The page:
French onion soup

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French onion soup
Bowl of French onion soup
Alternative names Onion soup
Course Starter (entrée)
Place of origin France
Region or state All
Creator Multiple claims
Serving temperature Hot
Main ingredients Onions, beef or chicken stock, croutons, grated cheese
Variations Vegan versions
Cookbook: French onion soup  Media: French onion soup
A bowl of French onion soup

French onion soup (French: Soupe à l'oignon [sup a lɔɲɔ̃]) is a type of soup usually based on meat stock and onions, and often served gratinéed with croutons and cheese on top or a large piece of bread. Although ancient in origin, the dish underwent a resurgence of popularity in the 1960s in the United States due to a greater interest in French cuisine. French onion soup is usually served as a starter.[1]


Onion soups have been popular at least as far back as Roman times. Throughout history, they were seen as food for poor people, as onions were plentiful and easy to grow. The modern version of this soup originates in France in the 18th century,[1] made from beef broth, and caramelized onions. It is often finished by being placed under a grill in a ramekin with croutons and Comte melted on top. The crouton on top is reminiscent of ancient soups (see history of soup).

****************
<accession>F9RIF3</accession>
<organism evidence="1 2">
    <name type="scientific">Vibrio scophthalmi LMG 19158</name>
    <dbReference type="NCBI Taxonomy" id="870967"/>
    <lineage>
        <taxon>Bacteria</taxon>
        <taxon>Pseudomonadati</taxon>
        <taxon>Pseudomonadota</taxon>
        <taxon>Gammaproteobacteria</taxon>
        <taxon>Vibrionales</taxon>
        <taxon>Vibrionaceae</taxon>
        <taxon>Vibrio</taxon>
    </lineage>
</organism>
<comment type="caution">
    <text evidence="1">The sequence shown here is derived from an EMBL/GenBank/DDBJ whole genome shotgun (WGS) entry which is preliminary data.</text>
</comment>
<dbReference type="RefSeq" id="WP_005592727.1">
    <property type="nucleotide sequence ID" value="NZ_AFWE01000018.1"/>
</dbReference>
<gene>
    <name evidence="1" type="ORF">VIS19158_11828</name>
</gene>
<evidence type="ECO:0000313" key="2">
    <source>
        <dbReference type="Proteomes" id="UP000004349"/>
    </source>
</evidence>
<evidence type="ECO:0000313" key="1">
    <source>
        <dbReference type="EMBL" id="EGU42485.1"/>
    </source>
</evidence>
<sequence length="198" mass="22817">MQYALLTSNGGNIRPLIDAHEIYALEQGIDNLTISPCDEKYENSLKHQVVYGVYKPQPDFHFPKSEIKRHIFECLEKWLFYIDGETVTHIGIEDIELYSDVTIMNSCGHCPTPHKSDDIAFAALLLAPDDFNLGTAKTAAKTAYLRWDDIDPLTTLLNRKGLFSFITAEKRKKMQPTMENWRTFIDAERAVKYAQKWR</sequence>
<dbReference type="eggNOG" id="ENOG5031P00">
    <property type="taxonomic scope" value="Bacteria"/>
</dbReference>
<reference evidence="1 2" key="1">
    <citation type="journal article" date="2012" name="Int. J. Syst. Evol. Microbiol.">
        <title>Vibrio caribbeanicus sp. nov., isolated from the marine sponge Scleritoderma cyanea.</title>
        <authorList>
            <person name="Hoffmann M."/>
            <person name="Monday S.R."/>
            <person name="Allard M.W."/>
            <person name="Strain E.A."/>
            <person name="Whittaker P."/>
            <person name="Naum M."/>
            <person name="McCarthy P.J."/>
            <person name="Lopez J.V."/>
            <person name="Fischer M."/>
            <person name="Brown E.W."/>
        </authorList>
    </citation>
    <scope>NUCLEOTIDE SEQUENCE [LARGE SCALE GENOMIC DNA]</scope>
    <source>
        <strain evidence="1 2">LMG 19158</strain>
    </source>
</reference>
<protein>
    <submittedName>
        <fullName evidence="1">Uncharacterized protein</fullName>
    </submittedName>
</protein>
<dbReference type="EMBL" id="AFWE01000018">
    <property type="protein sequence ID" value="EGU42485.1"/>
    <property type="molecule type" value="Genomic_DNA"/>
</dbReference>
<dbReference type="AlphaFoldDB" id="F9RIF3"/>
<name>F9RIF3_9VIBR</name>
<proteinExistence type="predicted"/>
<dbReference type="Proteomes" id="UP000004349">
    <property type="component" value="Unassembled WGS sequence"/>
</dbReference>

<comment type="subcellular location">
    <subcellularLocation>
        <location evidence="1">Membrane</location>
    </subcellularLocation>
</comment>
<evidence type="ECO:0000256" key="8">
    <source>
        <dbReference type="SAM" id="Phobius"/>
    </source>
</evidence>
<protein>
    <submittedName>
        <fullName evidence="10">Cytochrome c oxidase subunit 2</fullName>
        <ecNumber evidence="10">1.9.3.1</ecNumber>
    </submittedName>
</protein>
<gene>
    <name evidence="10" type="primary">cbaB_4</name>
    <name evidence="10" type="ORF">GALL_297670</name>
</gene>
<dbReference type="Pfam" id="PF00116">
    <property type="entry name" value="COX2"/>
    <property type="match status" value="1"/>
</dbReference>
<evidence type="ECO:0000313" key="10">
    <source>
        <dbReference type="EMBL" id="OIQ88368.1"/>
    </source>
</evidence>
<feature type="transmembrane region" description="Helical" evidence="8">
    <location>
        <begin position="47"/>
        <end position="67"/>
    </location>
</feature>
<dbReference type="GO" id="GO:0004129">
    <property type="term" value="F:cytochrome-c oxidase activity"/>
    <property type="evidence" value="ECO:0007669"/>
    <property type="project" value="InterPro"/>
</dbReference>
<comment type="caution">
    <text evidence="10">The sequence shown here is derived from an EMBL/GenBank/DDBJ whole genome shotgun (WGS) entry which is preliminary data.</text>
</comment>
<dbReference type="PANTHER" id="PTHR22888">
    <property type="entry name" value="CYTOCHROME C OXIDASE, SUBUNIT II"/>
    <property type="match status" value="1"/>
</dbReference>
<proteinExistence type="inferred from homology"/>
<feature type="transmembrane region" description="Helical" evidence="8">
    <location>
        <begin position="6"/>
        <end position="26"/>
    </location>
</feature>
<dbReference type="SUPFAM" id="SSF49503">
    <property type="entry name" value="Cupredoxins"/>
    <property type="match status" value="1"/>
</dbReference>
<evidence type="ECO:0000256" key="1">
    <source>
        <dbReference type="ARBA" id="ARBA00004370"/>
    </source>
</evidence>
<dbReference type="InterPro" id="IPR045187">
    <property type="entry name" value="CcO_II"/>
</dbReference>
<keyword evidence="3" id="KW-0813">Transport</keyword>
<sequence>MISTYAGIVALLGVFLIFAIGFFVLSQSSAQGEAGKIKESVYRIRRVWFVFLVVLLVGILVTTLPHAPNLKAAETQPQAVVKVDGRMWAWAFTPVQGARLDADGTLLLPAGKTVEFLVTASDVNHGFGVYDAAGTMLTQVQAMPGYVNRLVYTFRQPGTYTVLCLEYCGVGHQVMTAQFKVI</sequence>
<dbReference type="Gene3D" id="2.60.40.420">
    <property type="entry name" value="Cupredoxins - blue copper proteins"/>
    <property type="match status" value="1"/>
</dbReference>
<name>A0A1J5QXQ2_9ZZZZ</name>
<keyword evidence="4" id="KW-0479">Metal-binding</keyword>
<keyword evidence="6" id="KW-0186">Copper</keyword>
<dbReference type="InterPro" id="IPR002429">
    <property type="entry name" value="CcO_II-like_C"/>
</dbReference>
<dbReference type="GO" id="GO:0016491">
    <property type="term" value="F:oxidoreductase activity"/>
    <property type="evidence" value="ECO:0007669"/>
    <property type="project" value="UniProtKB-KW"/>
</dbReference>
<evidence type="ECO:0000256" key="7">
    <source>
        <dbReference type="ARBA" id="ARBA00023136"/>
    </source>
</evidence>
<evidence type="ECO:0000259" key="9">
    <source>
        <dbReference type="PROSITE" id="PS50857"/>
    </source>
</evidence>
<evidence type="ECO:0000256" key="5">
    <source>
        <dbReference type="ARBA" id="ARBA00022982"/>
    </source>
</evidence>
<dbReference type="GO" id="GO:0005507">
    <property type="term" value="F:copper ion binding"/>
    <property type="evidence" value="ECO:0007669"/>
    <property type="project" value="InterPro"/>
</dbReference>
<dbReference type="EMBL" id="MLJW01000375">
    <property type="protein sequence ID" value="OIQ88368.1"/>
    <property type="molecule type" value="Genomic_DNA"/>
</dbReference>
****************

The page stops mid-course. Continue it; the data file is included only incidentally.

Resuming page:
Recipes for onion soup vary greatly:

Though the liquid is usually meat stock, it may be simply water. Milk may be added. It may be thickened with eggs or flour. It may be gratinéed or not.[2][3]

Generally, recipes specify that the onions should be cooked slowly, becoming caramelized. Brandy or sherry is added at the end. The soup base is often topped with a slice of bread (a "croute" or "crouton").

For the gratinéed version, the croute is topped with cheese and broiled or baked. The soup is then immediately served in the bowl or ramekin in which it was broiled (or, in the United Kingdom, grilled), baked, or—in family-style—immediately transferred to individual serving bowls via a ladle.

See also[edit]


  1. ^ a b French onion soup. The Food Timeline
  2. ^ Robert Courtine, Derek Coltman, trans. (1973) The Hundred Glories of French Cooking. Farrar, Straus and Giroux. p. 18. ISBN 0374173575
  3. ^ Marie Ébrard (1927) La bonne cuisine de Madame E. Saint-Ange, Editions Chaix. p. 186.

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